Wheelchair Risks and How to Prevent Them

Like any mobility aid, there are risks involved with wheelchair use. Whether you’re a wheelchair user or caring for one, it’s important to understand what these risks are and how to prevent them.


Transferring to/from a wheelchair

There is a high risk of injury when moving in and out of a wheelchair – both to the wheelchair user and their carer. The motion of lifting and transferring to another surface can cause injuries to the back, arms and neck, as well as fall-related injuries.


Following safe transfer techniques can help prevent these types of injuries. Choose a level surface and make sure that the brakes are locked in place, and that there is plenty of room to manoeuvre around the wheelchair. Use transfer aids like lifts or slide boards to assist. And get help from another person if needed.


Tipping and falling

For wheelchair users, tipping and falls represent a serious risk of injury. There are many causes of tips and falls, such as:


  • Using a wheelchair that’s not suited to your size
  • Sitting incorrectly
  • Leaning too far forward
  • Travelling on uneven surfaces, hills or curbs
  • Carrying bags on the wheelchair handles


It’s important that you choose the right wheelchair for you. Consider the different types of wheelchairs, from motorised, to self-propelled and carer propelled. You’ll also want to think about where and how frequently you’ll use your wheelchair.



Self-propelled wheelchairs in particular require a lot of upper body strength to move around. For new wheelchair users, this can present a challenge as they get used to the movement.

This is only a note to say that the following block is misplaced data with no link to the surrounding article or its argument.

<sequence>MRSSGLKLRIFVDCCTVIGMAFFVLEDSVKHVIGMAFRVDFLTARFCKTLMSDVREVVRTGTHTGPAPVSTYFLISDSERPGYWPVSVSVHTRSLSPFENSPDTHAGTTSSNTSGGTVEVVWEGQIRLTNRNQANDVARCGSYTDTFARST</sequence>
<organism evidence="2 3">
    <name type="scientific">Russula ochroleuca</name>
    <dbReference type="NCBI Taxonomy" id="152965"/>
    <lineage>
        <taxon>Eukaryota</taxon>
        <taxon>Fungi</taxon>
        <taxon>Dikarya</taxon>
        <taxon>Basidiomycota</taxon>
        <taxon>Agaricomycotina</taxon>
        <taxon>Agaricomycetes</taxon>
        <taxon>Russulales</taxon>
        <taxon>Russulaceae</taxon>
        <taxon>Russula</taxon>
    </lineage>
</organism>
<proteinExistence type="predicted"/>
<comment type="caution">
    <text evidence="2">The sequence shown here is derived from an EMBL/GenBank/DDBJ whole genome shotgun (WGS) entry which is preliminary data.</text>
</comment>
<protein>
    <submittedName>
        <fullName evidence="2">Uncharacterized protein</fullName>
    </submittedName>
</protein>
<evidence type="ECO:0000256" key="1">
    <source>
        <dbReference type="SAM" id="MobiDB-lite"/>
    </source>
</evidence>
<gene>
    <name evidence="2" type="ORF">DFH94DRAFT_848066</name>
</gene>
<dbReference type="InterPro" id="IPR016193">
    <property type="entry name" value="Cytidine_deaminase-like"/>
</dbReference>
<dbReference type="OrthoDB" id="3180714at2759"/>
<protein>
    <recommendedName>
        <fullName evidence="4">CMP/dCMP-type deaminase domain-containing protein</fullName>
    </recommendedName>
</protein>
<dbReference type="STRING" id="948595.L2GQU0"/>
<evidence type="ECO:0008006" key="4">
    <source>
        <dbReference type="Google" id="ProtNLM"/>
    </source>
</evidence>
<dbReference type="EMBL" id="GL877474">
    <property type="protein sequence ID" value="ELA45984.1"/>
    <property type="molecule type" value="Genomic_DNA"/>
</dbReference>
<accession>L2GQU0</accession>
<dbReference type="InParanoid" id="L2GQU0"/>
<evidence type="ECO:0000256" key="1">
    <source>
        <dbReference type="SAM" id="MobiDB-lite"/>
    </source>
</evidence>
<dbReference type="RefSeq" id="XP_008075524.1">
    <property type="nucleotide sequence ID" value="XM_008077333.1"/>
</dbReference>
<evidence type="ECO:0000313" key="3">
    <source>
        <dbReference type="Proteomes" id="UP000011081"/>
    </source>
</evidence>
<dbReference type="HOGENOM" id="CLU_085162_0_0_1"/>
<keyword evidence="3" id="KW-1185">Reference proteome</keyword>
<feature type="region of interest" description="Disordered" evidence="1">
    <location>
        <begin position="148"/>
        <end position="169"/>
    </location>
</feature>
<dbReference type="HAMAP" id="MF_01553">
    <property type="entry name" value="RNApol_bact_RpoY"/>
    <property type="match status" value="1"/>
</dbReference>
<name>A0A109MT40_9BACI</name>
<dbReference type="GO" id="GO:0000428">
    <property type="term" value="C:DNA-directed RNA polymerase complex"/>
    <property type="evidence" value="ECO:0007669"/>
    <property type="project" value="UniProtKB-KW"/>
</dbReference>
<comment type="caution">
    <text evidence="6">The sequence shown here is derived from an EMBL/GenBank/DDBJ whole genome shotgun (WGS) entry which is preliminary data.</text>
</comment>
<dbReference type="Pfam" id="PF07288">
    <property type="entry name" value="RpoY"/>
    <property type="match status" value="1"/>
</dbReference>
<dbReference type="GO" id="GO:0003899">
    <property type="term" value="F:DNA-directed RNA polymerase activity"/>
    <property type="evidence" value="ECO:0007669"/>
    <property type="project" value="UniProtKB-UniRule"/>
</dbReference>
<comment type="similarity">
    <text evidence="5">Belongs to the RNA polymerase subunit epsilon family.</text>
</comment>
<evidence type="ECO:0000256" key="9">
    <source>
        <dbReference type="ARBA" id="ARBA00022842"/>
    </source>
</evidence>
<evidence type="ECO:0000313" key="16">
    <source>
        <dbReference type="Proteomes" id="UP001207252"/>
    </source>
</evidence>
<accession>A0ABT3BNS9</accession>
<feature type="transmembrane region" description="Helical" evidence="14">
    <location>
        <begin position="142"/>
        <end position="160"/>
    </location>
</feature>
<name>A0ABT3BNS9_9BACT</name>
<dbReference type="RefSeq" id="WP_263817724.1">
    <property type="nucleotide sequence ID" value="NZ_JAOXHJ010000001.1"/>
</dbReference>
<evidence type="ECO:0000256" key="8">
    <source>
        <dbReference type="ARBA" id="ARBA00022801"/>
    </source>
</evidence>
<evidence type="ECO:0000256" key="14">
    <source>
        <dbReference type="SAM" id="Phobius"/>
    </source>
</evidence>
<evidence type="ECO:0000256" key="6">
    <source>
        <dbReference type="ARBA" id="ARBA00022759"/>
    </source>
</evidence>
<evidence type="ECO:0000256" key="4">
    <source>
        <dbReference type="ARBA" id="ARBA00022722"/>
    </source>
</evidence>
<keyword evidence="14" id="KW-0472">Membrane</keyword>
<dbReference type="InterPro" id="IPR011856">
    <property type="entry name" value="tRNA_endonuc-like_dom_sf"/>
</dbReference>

While regular use of a self-propelled wheelchair will help to build strength, using a self-propelled wheelchair alone shouldn’t be considered exercise.


Using a wheelchair can put pressure on certain muscles and joints, leading to strain or other injuries. Targeted exercises that incorporate aerobic and strength training will help with wheelchair use in daily life and avoid injury.


There are a range of exercises suitable for wheelchair users. If you’re not sure where to start, a physical therapist can help structure a program based on your current fitness level and preferred activities.


Wheelchair faults and poor maintenance

Regular maintenance is essential to make sure your wheelchair works as it should. Daily use can cause parts to wear down over time, and this can make the wheelchair unsafe to use.


The key safety components of your wheelchair include the brakes, tyres, wheels and seat. These should be regularly inspected and damaged parts repaired or replaced immediately. 


For motorised wheelchairs, you’ll also need to check and maintain the battery and motor. Follow your manufacturer’s recommended servicing instructions and make sure you store your wheelchair properly when not in use.


If you have any questions about wheelchair use and what type of wheelchair is suitable for you, the team at Mobility HQ are here to help.